Turin's Andrea, staple of Munich's Ilian Tape label, released his first album in 2020 after a series of excellent 12"s. The big, hard techno beats and lush pads of his earlier work have been augmented over a few releases with skittery, idm-inspired beats which lean towards jungle and UK bass styles, and that really comes to the fore on the wonderful album Ritorno. His talent for melodic synth pads in the vein of Shed is still very much there, but the beats flutter and sizzle as much as they thump. It's inspired and exciting - massively recommended, but don't ignore those earlier EPs either!

Moon Sign Gemini - 003 [Moon Sign Gemini Bandcamp]
Hearing Adelaide's Moon Sign Gemini on the Solitary Wave (Out) comp from Stu Buchanan's resurrected New Weird Australia, I had to zoom over to his Bandcamp immediately and grab all the things - sampled orchestras with breakcore are bread & butter for Utility Fog! Dylan Cooper usually plays in hardcore punk bands, and Moon Sign Gemini is a recent venture in electronic production - impressive & fun stuff.

Harmony - Rage [Deep Jungle]
Lee Bogush goes right back to the earliest days of jungle, as it was coming out of UK hardcore and before it morphed into drum'n'bass. As DJ Harmony he released a slew of incredible 12"s, many of the earliest alongside Suzanne Harris as Harmony & Xtreme. Bogush now runs the fantastic Deep Jungle label, which, in addition to reissuing long lost early classics, puts out remastered 12"s (and digital thankfully) of unreleased gems from artists' and labels' original DAT recordings. As well as a big archival comp of 1993-1996 tracks released in January, Harmony released an entire new album in 2020 called Resurgence, full of wonderful junglist bliss.

Hedex & Bou - Pub Grub VIP [Dubz Audio]
Late in 2020 came the RTRN II Fabric mix from stadium drum'n'bass duo Chase & Status. It's actually a lovely tribute to jungle and drum'n'bass, with classics going right back to the early '90s, and updates like their own remix of Origin Unknown's beyond-classic "Valley Of The Shadows", which they treat with much respect, updating the beats and leaving the original samples basically intact. Among the new tunes was one by Hedex & Bou, updating a tune from Hedex's From The Rave album from last year - "Pub Grub VIP" tightens up the bassline and adds a little more junglist crunchy bits. I put it on anytime I want to dance around like a mad bastard.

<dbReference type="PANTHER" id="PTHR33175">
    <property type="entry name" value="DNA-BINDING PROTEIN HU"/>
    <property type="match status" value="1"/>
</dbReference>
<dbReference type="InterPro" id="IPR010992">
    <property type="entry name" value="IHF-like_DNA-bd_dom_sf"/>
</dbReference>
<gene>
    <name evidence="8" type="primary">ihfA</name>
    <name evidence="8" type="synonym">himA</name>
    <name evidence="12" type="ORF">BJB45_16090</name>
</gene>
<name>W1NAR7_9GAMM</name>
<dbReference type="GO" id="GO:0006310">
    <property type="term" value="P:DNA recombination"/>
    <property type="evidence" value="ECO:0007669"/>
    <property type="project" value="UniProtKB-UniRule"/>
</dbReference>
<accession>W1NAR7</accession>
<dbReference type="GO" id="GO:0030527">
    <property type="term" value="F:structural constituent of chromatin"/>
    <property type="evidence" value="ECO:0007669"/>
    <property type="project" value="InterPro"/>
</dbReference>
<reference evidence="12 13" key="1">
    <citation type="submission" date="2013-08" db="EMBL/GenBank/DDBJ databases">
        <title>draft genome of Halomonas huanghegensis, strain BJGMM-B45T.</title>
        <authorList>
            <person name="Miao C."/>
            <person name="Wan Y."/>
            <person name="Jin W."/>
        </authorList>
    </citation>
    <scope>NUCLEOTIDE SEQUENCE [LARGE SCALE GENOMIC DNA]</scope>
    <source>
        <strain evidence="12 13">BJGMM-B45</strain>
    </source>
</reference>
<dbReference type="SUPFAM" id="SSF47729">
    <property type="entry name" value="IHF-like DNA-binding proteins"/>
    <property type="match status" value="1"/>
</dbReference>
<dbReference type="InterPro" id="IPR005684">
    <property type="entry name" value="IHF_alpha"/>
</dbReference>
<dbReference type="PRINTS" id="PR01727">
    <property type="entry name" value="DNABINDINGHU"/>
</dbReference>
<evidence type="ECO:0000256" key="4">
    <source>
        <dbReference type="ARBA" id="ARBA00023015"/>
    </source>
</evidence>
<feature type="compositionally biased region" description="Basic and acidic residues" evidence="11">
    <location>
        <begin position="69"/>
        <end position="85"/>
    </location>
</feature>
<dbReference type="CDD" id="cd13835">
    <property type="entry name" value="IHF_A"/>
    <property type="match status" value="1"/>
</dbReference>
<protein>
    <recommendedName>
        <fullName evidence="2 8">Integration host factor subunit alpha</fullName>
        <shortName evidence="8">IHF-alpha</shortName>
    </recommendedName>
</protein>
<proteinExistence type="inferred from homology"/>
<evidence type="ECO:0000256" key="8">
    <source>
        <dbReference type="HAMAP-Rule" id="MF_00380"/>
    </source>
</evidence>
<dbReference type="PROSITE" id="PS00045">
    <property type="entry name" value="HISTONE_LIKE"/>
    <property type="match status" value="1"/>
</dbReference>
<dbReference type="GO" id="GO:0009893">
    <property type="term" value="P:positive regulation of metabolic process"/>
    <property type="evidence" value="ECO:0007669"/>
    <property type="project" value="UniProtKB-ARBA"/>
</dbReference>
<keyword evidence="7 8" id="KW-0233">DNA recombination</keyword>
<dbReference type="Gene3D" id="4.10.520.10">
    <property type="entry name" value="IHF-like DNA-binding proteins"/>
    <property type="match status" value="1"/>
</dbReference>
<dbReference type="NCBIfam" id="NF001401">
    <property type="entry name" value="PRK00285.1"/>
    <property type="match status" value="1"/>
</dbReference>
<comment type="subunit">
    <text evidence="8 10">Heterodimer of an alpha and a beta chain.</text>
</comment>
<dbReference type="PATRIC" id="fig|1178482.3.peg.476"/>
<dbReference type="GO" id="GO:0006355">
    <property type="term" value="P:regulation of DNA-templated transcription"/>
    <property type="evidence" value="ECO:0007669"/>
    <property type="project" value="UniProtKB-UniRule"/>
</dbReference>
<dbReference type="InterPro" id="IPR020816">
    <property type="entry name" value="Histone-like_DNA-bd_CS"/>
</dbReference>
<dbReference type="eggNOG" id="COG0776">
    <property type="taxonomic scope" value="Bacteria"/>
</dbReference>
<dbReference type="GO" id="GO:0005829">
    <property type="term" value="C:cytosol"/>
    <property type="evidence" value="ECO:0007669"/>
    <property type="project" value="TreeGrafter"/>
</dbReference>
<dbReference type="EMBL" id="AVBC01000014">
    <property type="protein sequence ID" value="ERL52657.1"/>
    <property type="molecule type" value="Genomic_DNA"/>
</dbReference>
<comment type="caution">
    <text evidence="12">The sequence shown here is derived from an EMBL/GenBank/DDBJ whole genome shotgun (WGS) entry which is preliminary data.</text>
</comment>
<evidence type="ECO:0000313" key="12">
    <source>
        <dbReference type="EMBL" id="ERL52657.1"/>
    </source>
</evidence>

Chimpo - Big Ed (Generation X Mix) [Box N Lock]
Manchester's Chimpo was a frequent visitor to my music player this year - his HIA LP from earlier in the year was a gem of songs and toasting over UK bass music of all sorts. Chimpo's been comfortable in many different genres for ages, but does love his drum'n'bass, as you can see from various cheeky collections on his Box N Lock Bandcamp. After HIA was released he also put out an EP of Club Mixes from the album, which are quite literally tributes to various well-loved Manchester clubs - check the jungle track here. I cannot recommend enough that you check the LP and remixes, and then explore the rest of what's on offer.

Aphir - Evelyn Said [Provenance Records/Bandcamp]
In the wake of last summer's bushfires and then the ongoing pandemic's effect on the music & arts world, Becki Whitton aka Aphir had a crisis of creativity - she had a joyous pop album ready to go, but couldn't square that with the current times. So instead she set out to write & record a completely new album during the pandemic, and 2020 was blessed with the superb fruits of that work, The Republic of Paradise. It responds to dark times with a dark outlook, with pounding beats and poetry often set in rhythmic half-spoken vocals. Nevertheless, Whitton can't help but write moving melodies, with a vulnerable a capella coda here providing relief from the track's assault.

Taraamoon - زَهازْ (Zahāz) [Low-Zi Records Bandcamp]
Nima Aghiani and Sara Bigdeli Shamloo appear frequently on Utility Fog courtesy of their magnificent 9T Antiope project, which can comfortably switch from noise to neo-classical to electronic pop, with Shamloo's rich vocals carrying through all genres. It's notable that with 9T Antiope the vocals are mostly in English, but as well as releasing a great 9T Antiope album in 2020, this year the pair (who are Iranians based in France) launched new project Taraamoon, a vehicle for electronic pop sung in Farsi. I can't say anything about what the songs are about, but they're exquisite.

Rojin Sharafi - Boloor [Zabte Sote]
Sticking with Europe-based Persian ex-pats, we have a track from Tehran-born, Vienna-based sound-artist & poet Rojin Sharafi's second album for Zabte Sote, Zangaar. Electronics throb and burble under electrifying performances of her poetry. If like me you can't understand Farsi, there are descriptions of each piece on the Bandcamp page. While contemporaries like Lucrecia Dalt might spring to mind, this is sui generis work (indeed, it shares that characteristic with Dalt's work too...) and utterly essential listening. It's from one of FOUR excellent tapes released late in the year by Ata Ebtekar's wonderful Zabte Sote label, and it would be remiss of me not to note that Ebtekar's album Moscels for Opal Tapes (as Sote) was a marvel too.